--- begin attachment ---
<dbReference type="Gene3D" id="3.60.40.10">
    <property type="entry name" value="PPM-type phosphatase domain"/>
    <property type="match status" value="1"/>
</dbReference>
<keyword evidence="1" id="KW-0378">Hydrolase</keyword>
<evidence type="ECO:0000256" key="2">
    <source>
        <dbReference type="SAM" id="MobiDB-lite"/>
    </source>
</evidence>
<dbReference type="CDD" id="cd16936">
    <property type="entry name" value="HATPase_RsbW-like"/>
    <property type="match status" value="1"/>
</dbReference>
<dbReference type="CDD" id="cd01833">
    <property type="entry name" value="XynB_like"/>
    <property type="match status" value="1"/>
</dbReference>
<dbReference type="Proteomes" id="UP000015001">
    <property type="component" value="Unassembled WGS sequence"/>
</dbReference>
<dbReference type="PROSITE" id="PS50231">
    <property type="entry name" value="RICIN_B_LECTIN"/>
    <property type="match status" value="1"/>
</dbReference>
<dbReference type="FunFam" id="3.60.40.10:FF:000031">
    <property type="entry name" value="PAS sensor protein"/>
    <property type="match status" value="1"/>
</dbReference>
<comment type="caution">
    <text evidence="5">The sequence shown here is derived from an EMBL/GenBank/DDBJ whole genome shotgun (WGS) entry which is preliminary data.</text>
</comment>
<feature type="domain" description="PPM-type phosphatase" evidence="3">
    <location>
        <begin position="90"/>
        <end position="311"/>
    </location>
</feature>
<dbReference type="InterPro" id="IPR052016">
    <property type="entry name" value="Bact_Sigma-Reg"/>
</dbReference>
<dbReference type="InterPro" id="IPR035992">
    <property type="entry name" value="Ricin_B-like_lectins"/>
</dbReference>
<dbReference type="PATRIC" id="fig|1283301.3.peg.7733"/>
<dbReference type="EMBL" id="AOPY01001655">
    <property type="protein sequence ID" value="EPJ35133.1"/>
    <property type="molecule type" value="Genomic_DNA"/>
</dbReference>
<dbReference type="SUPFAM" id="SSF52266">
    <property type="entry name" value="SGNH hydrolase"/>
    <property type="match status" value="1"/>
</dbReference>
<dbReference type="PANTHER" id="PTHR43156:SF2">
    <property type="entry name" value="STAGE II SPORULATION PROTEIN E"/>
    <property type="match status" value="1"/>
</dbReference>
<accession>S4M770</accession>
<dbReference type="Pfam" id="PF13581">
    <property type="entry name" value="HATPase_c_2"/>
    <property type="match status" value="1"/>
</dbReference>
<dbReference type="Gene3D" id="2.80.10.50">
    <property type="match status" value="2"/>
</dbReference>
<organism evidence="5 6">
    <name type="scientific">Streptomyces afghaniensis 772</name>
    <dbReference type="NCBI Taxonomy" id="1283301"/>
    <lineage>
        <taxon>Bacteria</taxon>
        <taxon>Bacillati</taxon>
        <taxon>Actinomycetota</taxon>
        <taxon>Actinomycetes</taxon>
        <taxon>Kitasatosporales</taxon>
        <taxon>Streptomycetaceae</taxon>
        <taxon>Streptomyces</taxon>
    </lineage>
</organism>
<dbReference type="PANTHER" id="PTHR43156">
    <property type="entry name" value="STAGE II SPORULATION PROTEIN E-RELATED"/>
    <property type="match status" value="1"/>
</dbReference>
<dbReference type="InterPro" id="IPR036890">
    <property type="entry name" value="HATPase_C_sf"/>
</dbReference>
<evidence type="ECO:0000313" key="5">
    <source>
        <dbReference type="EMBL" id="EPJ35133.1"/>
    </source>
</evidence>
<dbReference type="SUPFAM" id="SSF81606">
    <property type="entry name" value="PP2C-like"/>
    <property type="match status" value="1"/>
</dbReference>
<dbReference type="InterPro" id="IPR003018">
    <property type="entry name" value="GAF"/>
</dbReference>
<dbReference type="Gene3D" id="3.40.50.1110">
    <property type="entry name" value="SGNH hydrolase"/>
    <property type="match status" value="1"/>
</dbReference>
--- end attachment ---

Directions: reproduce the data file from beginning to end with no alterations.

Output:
<dbReference type="Gene3D" id="3.60.40.10">
    <property type="entry name" value="PPM-type phosphatase domain"/>
    <property type="match status" value="1"/>
</dbReference>
<keyword evidence="1" id="KW-0378">Hydrolase</keyword>
<evidence type="ECO:0000256" key="2">
    <source>
        <dbReference type="SAM" id="MobiDB-lite"/>
    </source>
</evidence>
<dbReference type="CDD" id="cd16936">
    <property type="entry name" value="HATPase_RsbW-like"/>
    <property type="match status" value="1"/>
</dbReference>
<dbReference type="CDD" id="cd01833">
    <property type="entry name" value="XynB_like"/>
    <property type="match status" value="1"/>
</dbReference>
<dbReference type="Proteomes" id="UP000015001">
    <property type="component" value="Unassembled WGS sequence"/>
</dbReference>
<dbReference type="PROSITE" id="PS50231">
    <property type="entry name" value="RICIN_B_LECTIN"/>
    <property type="match status" value="1"/>
</dbReference>
<dbReference type="FunFam" id="3.60.40.10:FF:000031">
    <property type="entry name" value="PAS sensor protein"/>
    <property type="match status" value="1"/>
</dbReference>
<comment type="caution">
    <text evidence="5">The sequence shown here is derived from an EMBL/GenBank/DDBJ whole genome shotgun (WGS) entry which is preliminary data.</text>
</comment>
<feature type="domain" description="PPM-type phosphatase" evidence="3">
    <location>
        <begin position="90"/>
        <end position="311"/>
    </location>
</feature>
<dbReference type="InterPro" id="IPR052016">
    <property type="entry name" value="Bact_Sigma-Reg"/>
</dbReference>
<dbReference type="InterPro" id="IPR035992">
    <property type="entry name" value="Ricin_B-like_lectins"/>
</dbReference>
<dbReference type="PATRIC" id="fig|1283301.3.peg.7733"/>
<dbReference type="EMBL" id="AOPY01001655">
    <property type="protein sequence ID" value="EPJ35133.1"/>
    <property type="molecule type" value="Genomic_DNA"/>
</dbReference>
<dbReference type="SUPFAM" id="SSF52266">
    <property type="entry name" value="SGNH hydrolase"/>
    <property type="match status" value="1"/>
</dbReference>
<dbReference type="PANTHER" id="PTHR43156:SF2">
    <property type="entry name" value="STAGE II SPORULATION PROTEIN E"/>
    <property type="match status" value="1"/>
</dbReference>
<accession>S4M770</accession>
<dbReference type="Pfam" id="PF13581">
    <property type="entry name" value="HATPase_c_2"/>
    <property type="match status" value="1"/>
</dbReference>
<dbReference type="Gene3D" id="2.80.10.50">
    <property type="match status" value="2"/>
</dbReference>
<organism evidence="5 6">
    <name type="scientific">Streptomyces afghaniensis 772</name>
    <dbReference type="NCBI Taxonomy" id="1283301"/>
    <lineage>
        <taxon>Bacteria</taxon>
        <taxon>Bacillati</taxon>
        <taxon>Actinomycetota</taxon>
        <taxon>Actinomycetes</taxon>
        <taxon>Kitasatosporales</taxon>
        <taxon>Streptomycetaceae</taxon>
        <taxon>Streptomyces</taxon>
    </lineage>
</organism>
<dbReference type="PANTHER" id="PTHR43156">
    <property type="entry name" value="STAGE II SPORULATION PROTEIN E-RELATED"/>
    <property type="match status" value="1"/>
</dbReference>
<dbReference type="InterPro" id="IPR036890">
    <property type="entry name" value="HATPase_C_sf"/>
</dbReference>
<evidence type="ECO:0000313" key="5">
    <source>
        <dbReference type="EMBL" id="EPJ35133.1"/>
    </source>
</evidence>
<dbReference type="SUPFAM" id="SSF81606">
    <property type="entry name" value="PP2C-like"/>
    <property type="match status" value="1"/>
</dbReference>
<dbReference type="InterPro" id="IPR003018">
    <property type="entry name" value="GAF"/>
</dbReference>
<dbReference type="Gene3D" id="3.40.50.1110">
    <property type="entry name" value="SGNH hydrolase"/>
    <property type="match status" value="1"/>
</dbReference>